Inheritance Tax: How Britons Can Lower Their Bills and Pass More Money on to Their Families | Personal finance | Finance
If a person’s estate is valued below this rate when they die, they will not pay any tax on it. Britons can, however, legally reduce the amount of inheritance tax their relatives pay to 36%. Donations and donations to qualifying charities are exempt from inheritance tax.
According to the rules, if a person leaves 10% or more of their net worth to charity, their relatives pay the reduced rate.
The legislation defines “donated to charity” as assets that are donated “if they become the property of charities or are held in trust for charitable purposes only”.
Along with this, the value of the charitable donations themselves are deducted before the imposition of inheritance tax.
This means that, in some scenarios, giving more to charity could actually lower a person’s inheritance tax bill and may mean that people have a little more to leave to their beneficiaries overall.
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However, this depends on the initial value of the estate, as well as the size of the gift.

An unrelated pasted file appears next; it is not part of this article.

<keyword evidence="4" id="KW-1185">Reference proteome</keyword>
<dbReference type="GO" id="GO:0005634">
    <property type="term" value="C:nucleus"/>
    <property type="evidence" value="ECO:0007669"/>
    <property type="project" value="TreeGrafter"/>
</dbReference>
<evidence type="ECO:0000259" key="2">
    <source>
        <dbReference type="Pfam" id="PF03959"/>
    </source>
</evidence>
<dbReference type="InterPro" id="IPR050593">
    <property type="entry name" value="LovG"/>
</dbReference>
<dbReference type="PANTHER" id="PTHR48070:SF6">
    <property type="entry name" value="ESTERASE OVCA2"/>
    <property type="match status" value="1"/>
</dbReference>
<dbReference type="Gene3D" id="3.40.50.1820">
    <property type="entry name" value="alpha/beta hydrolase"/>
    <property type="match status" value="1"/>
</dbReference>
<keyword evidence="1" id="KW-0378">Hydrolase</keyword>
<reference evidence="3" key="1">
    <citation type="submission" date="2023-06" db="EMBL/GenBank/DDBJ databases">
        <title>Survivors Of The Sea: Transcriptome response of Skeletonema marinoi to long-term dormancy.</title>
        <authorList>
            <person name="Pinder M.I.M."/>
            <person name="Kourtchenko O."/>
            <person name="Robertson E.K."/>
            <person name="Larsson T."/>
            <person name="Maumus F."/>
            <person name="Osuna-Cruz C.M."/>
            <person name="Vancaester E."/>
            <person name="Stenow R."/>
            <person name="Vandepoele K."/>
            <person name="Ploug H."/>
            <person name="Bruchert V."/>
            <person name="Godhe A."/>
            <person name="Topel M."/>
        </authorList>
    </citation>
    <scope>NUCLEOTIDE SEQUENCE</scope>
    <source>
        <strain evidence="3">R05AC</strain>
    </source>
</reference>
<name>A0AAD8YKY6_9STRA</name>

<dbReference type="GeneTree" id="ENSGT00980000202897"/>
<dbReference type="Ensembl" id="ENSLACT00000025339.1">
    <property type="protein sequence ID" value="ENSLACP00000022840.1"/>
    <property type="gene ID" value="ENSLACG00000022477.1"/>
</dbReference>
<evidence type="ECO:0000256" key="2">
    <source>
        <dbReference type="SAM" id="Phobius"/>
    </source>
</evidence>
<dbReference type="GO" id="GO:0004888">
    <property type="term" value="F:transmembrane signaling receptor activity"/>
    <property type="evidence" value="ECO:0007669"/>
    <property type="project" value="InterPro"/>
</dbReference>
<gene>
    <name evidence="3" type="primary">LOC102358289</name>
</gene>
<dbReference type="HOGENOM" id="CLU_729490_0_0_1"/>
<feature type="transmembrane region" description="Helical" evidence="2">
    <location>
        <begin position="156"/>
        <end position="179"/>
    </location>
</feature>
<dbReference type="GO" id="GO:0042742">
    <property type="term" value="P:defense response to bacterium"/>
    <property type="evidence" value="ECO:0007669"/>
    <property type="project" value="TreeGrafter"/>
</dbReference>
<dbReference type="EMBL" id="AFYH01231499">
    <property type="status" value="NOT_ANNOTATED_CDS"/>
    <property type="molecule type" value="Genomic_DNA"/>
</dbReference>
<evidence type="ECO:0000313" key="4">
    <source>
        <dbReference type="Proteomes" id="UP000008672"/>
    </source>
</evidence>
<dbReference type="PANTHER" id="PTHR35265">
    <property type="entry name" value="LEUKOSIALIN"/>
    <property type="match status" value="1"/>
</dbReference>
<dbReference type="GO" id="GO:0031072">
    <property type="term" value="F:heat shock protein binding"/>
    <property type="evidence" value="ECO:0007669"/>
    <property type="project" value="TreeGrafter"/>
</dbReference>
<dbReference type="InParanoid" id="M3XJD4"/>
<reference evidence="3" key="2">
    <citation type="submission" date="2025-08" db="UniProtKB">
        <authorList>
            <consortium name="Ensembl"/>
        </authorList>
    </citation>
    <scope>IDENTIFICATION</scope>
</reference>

People can donate a fixed amount, an item, or whatever remains after other gifts have been removed.
Donations to charities are exempt as long as they are made directly to a charity which they qualify as a charity under UK law or which is established in the EU or another specified country.
The charity must also be regulated in the country where it was established and it must be managed by “competent and competent persons”.
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If a person’s inheritance tax comes from the deferral of tax on woodlands or heritage assets, they cannot use the online tool either. The tax on forests or taxes on heritage is still 40%.
Britons are often asked to write a will so that their wishes can be fully granted when they die and with gifts they are warned that they should be aware of inflationary changes.
This is because people may give less than expected, which may affect their inheritance liability, as inflationary causes may cause the value of a person’s gift to increase or decrease.
This could mean that the amount someone is considering leaving may not meet that 10% threshold.
Official figures last month revealed HMRC raked in a further £2.4billion in inheritance tax revenue in the three months to July 2022.
That was £300million more than the same period in 2021.
Commenting on the figures, Wealth Club CEO and Founder Alex Davies warned that unless something changes more and more people will be forced to pay the tax.
He said: ‘The rise in monthly inheritance levies is due to soaring house prices and years of frozen benefits.
“With inflation soaring, the effect of the benefit freeze will only increase in the years to come, unless the new Prime Minister chooses to intervene.
“While only 4% of estates currently pay inheritance tax, without a review of the rules, more and more families will find themselves hit with inheritance tax they may not have expected.”